The train runs through the Caucasus Mountains and along the Caspian Sea, through the sand dunes of the Kalmyk desert, across endless expanses of steppe, over the Volga River (Russia’s Amazon), into the ocean-deep deciduous forests of central Russia, and finally out into the congestion, chaos and concrete abyss of Moscow, Europe’s largest metropolis. Along the way it seems to move back in time as it skirts train depots that harken back to the days of Stalin.
But what mesmerizes me most about the Makhachkala-Moscow line is the rapid-fire trek through diverse world cultures – all beneath the same flag and within the same time zone. It begins with the midday mayhem of Makhachkala, the ‘Wild West’ capital city of Dagestan. Dagestan alone is a kaleidoscope of cultures: Caucasus, Persian, and Turkish ethnicities, some of which contain the most complex grammars on earth, some only being spoken by a few hundred isolated villagers. Parts of this ancient, aggressive land of mountain-dwellers have been Muslim since the 8th Century, and yet Russia’s oldest Jewish community can also be found here.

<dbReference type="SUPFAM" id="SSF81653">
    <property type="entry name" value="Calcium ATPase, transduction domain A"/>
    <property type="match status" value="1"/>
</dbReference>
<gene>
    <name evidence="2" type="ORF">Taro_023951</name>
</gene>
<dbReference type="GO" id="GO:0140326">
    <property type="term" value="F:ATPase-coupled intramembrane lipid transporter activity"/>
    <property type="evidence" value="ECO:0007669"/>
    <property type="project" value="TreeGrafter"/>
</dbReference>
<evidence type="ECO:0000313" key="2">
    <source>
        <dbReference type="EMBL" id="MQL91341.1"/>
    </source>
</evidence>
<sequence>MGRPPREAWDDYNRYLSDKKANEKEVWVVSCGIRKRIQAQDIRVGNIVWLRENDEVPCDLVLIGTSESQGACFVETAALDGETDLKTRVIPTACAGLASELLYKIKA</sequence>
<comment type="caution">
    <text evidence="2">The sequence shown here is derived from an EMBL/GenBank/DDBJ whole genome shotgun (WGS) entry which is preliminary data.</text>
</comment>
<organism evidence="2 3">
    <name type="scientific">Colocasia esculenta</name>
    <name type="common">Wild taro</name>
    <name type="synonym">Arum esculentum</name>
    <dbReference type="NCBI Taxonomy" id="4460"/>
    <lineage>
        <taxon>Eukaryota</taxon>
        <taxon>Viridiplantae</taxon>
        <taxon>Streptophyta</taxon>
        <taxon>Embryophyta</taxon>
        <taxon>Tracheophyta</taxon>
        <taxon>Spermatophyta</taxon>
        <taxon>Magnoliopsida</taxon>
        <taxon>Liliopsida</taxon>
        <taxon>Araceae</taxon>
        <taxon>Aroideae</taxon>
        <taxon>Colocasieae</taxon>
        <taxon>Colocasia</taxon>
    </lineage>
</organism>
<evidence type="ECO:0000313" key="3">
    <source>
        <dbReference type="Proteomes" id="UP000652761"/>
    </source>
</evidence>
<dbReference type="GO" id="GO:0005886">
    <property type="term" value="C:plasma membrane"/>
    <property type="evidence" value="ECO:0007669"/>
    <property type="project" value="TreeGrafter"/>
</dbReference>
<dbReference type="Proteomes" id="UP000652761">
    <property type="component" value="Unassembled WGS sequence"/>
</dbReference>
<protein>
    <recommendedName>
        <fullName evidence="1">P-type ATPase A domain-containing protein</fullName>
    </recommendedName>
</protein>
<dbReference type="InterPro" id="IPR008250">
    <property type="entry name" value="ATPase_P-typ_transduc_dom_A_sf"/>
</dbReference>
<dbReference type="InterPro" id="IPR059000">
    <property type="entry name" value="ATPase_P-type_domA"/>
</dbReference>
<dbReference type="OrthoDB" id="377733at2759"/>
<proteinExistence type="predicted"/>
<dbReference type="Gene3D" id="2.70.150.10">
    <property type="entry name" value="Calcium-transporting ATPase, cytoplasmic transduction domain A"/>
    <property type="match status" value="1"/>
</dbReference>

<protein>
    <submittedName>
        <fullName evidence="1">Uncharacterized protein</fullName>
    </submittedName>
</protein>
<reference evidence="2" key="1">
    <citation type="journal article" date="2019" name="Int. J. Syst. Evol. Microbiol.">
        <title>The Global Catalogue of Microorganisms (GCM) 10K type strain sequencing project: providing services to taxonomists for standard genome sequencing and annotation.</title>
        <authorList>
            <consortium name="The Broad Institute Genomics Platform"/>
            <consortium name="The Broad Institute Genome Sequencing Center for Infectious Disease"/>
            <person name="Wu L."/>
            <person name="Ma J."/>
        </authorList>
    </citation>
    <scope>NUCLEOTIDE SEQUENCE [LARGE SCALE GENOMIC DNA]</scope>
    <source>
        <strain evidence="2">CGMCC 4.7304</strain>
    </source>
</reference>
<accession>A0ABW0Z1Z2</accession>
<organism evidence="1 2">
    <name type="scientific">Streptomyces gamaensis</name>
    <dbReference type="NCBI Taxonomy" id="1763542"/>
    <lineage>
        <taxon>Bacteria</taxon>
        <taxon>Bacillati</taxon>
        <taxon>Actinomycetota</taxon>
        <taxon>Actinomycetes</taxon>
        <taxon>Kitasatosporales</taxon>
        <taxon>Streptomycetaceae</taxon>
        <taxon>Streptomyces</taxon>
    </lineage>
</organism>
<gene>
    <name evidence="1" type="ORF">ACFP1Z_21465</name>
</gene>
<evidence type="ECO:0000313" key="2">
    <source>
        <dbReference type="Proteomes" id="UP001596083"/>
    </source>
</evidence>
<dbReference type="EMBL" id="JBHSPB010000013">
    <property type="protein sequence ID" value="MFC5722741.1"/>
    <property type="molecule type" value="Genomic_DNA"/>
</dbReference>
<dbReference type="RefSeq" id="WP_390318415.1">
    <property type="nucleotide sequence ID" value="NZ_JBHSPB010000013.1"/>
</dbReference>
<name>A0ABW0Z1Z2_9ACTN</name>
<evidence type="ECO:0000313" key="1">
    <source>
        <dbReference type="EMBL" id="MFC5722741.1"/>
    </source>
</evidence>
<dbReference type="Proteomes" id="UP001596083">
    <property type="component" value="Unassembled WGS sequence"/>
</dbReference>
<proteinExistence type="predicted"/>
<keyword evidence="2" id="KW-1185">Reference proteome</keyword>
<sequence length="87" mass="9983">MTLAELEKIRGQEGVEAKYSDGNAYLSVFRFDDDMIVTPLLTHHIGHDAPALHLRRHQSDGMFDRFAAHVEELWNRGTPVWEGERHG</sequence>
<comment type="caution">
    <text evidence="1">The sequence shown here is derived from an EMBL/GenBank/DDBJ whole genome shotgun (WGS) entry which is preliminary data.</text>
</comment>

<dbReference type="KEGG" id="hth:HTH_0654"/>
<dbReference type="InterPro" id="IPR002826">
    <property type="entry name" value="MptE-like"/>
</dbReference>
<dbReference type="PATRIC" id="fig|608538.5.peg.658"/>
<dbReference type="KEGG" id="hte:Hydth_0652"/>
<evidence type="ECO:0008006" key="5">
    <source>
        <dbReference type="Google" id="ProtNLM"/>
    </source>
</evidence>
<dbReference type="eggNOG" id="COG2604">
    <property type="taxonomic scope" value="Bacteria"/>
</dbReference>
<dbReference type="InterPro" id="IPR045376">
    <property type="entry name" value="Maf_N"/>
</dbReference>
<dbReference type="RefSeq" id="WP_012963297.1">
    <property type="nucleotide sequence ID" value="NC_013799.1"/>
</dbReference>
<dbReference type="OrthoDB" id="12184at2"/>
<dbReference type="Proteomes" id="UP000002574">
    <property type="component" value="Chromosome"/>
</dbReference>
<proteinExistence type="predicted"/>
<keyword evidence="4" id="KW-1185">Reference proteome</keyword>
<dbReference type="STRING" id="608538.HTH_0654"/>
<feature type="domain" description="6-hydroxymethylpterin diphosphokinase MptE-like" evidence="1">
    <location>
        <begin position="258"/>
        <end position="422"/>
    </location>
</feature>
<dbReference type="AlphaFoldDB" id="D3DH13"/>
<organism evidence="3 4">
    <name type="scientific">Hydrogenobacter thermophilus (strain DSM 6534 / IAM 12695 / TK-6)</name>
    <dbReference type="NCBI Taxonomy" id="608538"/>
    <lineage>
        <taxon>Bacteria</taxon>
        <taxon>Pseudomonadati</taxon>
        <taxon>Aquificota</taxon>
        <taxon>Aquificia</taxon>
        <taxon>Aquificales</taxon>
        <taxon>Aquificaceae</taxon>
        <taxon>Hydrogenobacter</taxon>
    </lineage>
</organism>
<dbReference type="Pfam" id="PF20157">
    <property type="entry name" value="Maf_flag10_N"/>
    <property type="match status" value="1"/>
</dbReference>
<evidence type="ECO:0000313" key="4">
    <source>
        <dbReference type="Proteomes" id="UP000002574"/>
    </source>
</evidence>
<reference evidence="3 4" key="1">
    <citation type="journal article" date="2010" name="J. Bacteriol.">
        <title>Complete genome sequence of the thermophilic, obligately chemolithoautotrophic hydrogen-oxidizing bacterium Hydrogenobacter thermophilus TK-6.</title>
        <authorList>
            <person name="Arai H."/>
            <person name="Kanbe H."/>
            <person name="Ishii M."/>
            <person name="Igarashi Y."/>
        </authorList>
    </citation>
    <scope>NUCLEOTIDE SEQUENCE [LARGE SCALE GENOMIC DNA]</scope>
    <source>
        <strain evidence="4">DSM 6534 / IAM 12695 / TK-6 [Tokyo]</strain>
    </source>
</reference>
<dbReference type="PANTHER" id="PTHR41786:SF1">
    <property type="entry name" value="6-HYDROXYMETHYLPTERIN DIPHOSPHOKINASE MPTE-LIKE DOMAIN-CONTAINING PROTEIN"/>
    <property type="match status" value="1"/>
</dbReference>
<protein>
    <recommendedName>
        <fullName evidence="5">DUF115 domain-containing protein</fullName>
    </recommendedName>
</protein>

The presence of forty junior wrestling champions, Dagestan’s most popular sport, on a trip last winter helped me take note of the obvious: warrior blood flows through the veins of the Dagestani passengers. When we first joined the mad fray to board the train, it seemed almost like passengers were attacking it in small clusters. Though unorganized, the ebb and flow of different clans hoisting their loved ones onto the platform did faintly resemble a military maneuver. Instantly, my mind was transported back through the centuries. I pictured brave platoons sweeping down from invisible mountain abodes to beat back the armies of Russian czars, Persian shahs, and Mongol hordes.